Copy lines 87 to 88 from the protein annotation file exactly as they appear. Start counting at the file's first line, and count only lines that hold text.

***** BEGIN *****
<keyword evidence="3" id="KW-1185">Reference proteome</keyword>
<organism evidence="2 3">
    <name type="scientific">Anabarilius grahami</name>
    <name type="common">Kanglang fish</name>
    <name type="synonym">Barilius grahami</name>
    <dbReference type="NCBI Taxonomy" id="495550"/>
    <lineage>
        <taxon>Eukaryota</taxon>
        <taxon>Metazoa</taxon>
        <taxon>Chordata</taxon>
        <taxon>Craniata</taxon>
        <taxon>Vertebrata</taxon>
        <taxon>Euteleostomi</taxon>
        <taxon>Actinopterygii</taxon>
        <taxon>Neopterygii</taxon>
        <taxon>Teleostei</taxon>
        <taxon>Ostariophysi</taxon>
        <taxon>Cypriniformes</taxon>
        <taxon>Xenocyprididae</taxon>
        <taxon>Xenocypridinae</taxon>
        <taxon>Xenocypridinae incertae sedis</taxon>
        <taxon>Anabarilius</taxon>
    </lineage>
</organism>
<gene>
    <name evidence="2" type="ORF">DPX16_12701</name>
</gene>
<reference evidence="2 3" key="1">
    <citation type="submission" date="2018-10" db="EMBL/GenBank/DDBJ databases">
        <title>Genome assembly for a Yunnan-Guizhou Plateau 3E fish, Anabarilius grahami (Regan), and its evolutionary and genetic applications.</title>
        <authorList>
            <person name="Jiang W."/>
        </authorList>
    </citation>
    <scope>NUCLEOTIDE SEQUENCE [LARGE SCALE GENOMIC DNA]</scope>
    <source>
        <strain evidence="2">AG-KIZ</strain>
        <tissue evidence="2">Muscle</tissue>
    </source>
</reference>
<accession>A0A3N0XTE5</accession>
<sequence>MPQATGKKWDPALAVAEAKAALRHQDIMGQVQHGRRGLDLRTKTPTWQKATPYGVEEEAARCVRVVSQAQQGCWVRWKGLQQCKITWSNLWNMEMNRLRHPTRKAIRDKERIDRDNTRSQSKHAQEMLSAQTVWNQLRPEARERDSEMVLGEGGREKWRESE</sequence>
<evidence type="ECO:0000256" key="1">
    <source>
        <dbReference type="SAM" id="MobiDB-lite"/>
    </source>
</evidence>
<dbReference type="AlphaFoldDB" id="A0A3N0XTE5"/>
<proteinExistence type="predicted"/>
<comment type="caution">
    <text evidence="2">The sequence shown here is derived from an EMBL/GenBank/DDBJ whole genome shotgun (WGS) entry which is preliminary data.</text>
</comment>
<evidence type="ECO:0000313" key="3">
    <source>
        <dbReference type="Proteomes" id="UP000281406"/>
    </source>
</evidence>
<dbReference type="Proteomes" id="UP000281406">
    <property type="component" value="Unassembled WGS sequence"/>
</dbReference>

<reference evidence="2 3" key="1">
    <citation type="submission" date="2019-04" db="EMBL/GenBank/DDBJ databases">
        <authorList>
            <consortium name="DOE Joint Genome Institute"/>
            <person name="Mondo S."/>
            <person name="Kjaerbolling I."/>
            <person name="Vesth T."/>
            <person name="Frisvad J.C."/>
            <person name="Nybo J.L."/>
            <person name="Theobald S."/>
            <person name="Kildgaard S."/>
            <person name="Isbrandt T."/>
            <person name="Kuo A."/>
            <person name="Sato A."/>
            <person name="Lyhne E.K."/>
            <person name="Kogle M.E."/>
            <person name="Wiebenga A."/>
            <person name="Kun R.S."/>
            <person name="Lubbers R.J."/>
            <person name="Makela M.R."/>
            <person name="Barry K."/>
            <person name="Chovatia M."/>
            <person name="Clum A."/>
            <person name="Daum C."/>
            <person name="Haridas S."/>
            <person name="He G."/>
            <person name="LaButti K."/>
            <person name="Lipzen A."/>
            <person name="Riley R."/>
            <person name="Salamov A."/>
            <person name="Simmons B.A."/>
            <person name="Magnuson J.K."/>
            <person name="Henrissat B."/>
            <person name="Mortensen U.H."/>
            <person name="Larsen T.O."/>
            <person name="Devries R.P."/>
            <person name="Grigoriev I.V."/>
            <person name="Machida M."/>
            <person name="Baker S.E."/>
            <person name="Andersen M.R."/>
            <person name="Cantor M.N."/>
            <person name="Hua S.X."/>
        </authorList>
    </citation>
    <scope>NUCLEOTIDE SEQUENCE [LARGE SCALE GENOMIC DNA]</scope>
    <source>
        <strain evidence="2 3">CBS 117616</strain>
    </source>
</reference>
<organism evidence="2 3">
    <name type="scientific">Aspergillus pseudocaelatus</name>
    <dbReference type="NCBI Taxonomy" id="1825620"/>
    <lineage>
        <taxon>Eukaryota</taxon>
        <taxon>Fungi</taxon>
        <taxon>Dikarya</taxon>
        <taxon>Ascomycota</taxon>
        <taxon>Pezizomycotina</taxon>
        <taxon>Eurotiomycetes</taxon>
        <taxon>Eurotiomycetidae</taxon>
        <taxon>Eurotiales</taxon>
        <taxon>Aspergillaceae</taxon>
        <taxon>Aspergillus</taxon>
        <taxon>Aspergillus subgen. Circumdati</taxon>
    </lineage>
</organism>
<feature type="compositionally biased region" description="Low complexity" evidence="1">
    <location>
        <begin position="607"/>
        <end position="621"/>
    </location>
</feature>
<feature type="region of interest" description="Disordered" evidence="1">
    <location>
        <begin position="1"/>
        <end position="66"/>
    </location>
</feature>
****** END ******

            <person name="LaButti K."/>
            <person name="Lipzen A."/>